I am learning Paddy Tunney's version as sung on Voice of the People compilation. It has some of the same words but a very different and I think, haunting tune. I am curious if anyone has heard this version or knows what addtitional words may have been sung to this tune. I like this version because it does not have the sport and play verse, but rather is a lament for the situation. It is also interesting because the perspective of the singer seems to change through the song. Applologies if this is in another thread, but I have been looking and can't find reference. Here are the words that he sings.

As I roved out one bright summers morn
down by Blackwaterside
I be gazing on the flowers that did bloom all around
when a pretty Irish girl I spied
Twas red and rosy were her cheeks,
golden yellow was her hair
As I clasped her by the lilly white hand,
I said my young sweetheart fair

There be many a good man's daughter
Going round from town to town
There be many a good man's daughter
With her hair all hanging down
She'll be rocking the cradle the whole day long
singing lo la lo la lo
Was there ever a poor misfortunate girl
as easily led as you

That wasn't the promise you made to me
down by blackwaterside
that wasn't the promise you made to me
when you asked me to be your bride
That wasn't the promise you made to me
when you swore to be loyal and true
When fishes fly and seas run dry
I'll return and marry you


Post - Top - Home - Printer Friendly - Translate

Subject: RE: Origins: Blackwaterside
From: Malcolm Douglas
Date: 17 Aug 06 - 02:59 AM

Paddy Tunney learned that set from Paddy Doran (see Paddy Tunney, The Stone Fiddle. Dublin: Gilgert Dalton, 1979, 108-9). That means that my guess at Bert Lloyd's source, made six years back, was wrong; unless Mary Doran's set was very different from Paddy's.

On the whole, it seems more likely that the version popularised by so many Revival singers derives instead from Winnie Ryan of Belfast, who was recorded by Peter Kennedy and Sean O'Boyle in 1952. Her tune is much as the one now familiar, though the words have changed somewhat. If Bert Lloyd had a hand in it, though, that wouldn't be too surprising.

The Altan recording Philippa referred to a couple of messages (and 3 years) ago is precisely the Revival tune and text: they name their immediate source (Gráinne Nic Mhaonagail from Dobhir, Gaoth Dobhar, Donegal), but add "The song was collected in Co. Wexford from a traveller". Without specifics that isn't much help, and doesn't preclude Gráinne's having learned it from standard Revival sources while being vaguely aware that it came from a Traveller.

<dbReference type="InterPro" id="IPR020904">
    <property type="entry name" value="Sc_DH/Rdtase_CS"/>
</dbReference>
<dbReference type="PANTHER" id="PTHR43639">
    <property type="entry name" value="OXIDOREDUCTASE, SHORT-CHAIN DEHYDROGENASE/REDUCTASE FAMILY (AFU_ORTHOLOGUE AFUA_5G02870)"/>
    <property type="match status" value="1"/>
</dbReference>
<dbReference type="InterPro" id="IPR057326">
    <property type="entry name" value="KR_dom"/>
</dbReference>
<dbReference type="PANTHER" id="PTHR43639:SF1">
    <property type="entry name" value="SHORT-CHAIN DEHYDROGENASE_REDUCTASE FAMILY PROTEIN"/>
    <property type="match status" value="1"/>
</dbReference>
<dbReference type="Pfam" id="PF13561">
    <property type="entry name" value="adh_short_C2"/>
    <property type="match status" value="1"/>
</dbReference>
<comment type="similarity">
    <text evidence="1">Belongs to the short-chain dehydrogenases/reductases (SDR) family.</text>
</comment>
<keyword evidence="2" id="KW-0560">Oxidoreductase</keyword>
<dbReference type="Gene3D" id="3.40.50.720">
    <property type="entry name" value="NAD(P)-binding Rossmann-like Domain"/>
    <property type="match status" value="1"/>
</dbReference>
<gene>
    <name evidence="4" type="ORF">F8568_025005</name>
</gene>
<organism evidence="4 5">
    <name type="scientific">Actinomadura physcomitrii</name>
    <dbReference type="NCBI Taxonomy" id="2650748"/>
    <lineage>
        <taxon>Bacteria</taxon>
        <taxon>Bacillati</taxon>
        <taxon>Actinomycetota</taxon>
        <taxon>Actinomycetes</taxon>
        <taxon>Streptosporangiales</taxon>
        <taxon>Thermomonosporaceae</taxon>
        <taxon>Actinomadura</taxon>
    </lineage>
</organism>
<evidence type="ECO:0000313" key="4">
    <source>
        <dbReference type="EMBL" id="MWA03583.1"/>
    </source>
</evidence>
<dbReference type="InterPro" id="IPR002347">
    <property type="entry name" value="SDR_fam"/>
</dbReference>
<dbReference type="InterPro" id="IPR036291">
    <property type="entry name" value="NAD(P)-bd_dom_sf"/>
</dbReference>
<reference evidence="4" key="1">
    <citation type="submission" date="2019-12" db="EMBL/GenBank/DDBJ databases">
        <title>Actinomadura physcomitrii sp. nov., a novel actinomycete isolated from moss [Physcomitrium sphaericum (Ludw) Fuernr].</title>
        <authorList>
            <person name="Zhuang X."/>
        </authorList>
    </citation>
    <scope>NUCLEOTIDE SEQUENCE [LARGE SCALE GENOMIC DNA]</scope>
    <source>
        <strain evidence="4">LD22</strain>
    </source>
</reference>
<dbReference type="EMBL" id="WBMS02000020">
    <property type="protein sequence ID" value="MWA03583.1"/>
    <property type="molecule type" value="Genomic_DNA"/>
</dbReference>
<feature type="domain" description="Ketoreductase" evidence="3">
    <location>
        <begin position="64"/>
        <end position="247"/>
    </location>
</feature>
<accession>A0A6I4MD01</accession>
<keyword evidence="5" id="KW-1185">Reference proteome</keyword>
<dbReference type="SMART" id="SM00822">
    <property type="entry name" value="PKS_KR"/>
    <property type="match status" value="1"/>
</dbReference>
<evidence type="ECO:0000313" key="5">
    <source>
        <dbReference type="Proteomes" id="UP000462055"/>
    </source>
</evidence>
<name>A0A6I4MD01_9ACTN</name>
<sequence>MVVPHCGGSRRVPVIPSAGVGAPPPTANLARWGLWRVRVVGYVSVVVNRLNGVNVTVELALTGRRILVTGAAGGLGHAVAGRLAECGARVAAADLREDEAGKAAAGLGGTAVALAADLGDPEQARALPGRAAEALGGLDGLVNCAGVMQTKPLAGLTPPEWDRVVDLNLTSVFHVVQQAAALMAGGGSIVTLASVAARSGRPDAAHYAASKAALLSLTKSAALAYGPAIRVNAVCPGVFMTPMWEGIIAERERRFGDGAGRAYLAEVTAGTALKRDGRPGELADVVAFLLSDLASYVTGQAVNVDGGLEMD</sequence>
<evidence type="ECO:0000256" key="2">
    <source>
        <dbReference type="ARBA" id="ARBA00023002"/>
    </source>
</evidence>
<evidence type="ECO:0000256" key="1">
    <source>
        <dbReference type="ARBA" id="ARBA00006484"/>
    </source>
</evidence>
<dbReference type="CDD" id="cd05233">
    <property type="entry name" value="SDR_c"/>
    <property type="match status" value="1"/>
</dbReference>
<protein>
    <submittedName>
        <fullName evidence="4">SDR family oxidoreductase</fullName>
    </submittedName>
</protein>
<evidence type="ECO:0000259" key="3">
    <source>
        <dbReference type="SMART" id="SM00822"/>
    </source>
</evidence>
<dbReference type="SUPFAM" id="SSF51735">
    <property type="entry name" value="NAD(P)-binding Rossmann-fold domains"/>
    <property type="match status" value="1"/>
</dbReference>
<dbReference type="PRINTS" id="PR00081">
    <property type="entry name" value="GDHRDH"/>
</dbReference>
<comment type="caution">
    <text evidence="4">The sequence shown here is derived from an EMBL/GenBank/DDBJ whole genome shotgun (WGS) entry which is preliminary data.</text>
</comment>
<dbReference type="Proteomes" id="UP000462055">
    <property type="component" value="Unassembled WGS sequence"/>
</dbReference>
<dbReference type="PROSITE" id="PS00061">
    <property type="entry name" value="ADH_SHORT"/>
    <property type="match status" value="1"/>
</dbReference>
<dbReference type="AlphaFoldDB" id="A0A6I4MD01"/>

The Clancys got a lot of their songs from the folk clubs rather than directly from tradition, so I'd expect Liam's recording to be of the standard type as well; though, since I don't recall having heard it, that is mere speculation.


Post - Top - Home - Printer Friendly - Translate

Subject: RE: Origins: Blackwaterside
From: ard mhacha
Date: 17 Aug 06 - 03:59 AM

Malcolm it little matters which version of Blackwaterside Liam Clacy`s sings, this is one powerful rendering, well worth a listen.
It is close to the Paddy Tunney version above.


Post - Top - Home - Printer Friendly - Translate

Subject: RE: Origins: Blackwaterside
From: Malcolm Douglas
Date: 17 Aug 06 - 04:48 AM

Then of course it matters, powerful or not. If it's close to the Tunney set, then it isn't the standard Revival form, and the distinction is worth knowing about. Did Liam say where he got it?


Post - Top - Home - Printer Friendly - Translate

Subject: RE: Origins: Blackwaterside
From: ard mhacha
Date: 17 Aug 06 - 12:49 PM

Well Malcolm as I have it on a CD, I was more interested in listening to a great folk singer doing justice to a good song.


Post - Top - Home - Printer Friendly - Translate

Subject: RE: Origins: Blackwaterside